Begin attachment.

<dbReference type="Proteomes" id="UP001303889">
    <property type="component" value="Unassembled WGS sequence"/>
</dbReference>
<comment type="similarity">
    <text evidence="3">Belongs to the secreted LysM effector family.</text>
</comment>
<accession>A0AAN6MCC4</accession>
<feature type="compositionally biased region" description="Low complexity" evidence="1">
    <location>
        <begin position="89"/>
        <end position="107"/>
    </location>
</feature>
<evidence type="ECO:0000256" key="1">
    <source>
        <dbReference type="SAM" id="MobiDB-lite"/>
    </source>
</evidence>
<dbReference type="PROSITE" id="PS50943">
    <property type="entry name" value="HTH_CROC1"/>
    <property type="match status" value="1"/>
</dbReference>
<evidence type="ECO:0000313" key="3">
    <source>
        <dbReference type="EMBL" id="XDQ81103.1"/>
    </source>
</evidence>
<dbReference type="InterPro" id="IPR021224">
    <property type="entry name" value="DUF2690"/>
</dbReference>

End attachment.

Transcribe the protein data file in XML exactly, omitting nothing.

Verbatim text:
<dbReference type="Proteomes" id="UP001303889">
    <property type="component" value="Unassembled WGS sequence"/>
</dbReference>
<comment type="similarity">
    <text evidence="3">Belongs to the secreted LysM effector family.</text>
</comment>
<accession>A0AAN6MCC4</accession>
<feature type="compositionally biased region" description="Low complexity" evidence="1">
    <location>
        <begin position="89"/>
        <end position="107"/>
    </location>
</feature>
<evidence type="ECO:0000256" key="1">
    <source>
        <dbReference type="SAM" id="MobiDB-lite"/>
    </source>
</evidence>
<dbReference type="PROSITE" id="PS50943">
    <property type="entry name" value="HTH_CROC1"/>
    <property type="match status" value="1"/>
</dbReference>
<evidence type="ECO:0000313" key="3">
    <source>
        <dbReference type="EMBL" id="XDQ81103.1"/>
    </source>
</evidence>
<dbReference type="InterPro" id="IPR021224">
    <property type="entry name" value="DUF2690"/>
</dbReference>